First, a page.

Cornell researcher discover cellular strategy to produce biofuel through microbes feeding on CO

August 1, 2016 |

In New York state, Cornell University biological engineers have deciphered the cellular strategy to make the biofuel ethanol, using an anaerobic microbe feeding on carbon monoxide. To make biofuel from inorganic, gaseous industrial rubbish, the researchers learned that the bacterium Clostridium ljungdahlii responds thermodynamically – rather than genetically – in the process of tuning favorable enzymatic reactions.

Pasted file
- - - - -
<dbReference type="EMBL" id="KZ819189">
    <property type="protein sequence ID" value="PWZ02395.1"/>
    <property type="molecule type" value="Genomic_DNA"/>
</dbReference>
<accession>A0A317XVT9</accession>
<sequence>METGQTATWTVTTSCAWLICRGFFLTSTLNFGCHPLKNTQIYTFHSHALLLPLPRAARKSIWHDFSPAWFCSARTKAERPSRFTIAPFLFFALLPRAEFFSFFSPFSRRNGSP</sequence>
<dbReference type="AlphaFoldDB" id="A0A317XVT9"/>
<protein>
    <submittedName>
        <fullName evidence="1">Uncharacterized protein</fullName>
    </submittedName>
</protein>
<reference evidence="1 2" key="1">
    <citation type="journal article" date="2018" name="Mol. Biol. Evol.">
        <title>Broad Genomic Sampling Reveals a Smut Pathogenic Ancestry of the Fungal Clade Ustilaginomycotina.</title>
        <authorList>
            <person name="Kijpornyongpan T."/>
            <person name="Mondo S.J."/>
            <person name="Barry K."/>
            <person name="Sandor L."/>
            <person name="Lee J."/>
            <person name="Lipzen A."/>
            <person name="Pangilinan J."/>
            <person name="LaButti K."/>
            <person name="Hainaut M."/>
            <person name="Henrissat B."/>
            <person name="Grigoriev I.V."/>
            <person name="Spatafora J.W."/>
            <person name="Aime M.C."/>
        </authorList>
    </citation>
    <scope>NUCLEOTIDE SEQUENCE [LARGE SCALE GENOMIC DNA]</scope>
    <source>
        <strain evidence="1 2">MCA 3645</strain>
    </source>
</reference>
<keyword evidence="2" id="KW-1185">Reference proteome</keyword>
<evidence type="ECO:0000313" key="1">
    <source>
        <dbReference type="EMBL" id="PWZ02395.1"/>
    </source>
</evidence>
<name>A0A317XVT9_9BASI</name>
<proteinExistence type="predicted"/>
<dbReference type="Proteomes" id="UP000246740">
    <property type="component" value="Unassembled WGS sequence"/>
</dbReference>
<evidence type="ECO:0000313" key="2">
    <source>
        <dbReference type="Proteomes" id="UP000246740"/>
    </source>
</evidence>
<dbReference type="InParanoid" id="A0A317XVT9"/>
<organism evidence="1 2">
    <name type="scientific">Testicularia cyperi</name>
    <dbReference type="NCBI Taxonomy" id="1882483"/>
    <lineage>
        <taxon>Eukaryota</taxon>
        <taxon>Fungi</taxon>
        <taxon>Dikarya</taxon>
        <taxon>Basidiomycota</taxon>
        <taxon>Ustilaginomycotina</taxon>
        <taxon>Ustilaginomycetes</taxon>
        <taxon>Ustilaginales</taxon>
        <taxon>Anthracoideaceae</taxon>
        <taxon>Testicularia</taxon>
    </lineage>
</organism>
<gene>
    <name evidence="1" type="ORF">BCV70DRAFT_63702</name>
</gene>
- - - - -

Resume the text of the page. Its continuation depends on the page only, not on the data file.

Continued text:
The study, “Ethanol Production in Syngas-Fermenting Clostridium ljungdahlii Is Controlled by Thermodynamics Rather Than by Enzyme Expression,” was published in the May 2016 issue of Energy and Environmental Science and was funded by the National Science Foundation, the German Research Foundation, philanthropist Yossie Hollander and the Foundation des Fondateurs.

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Category: Research

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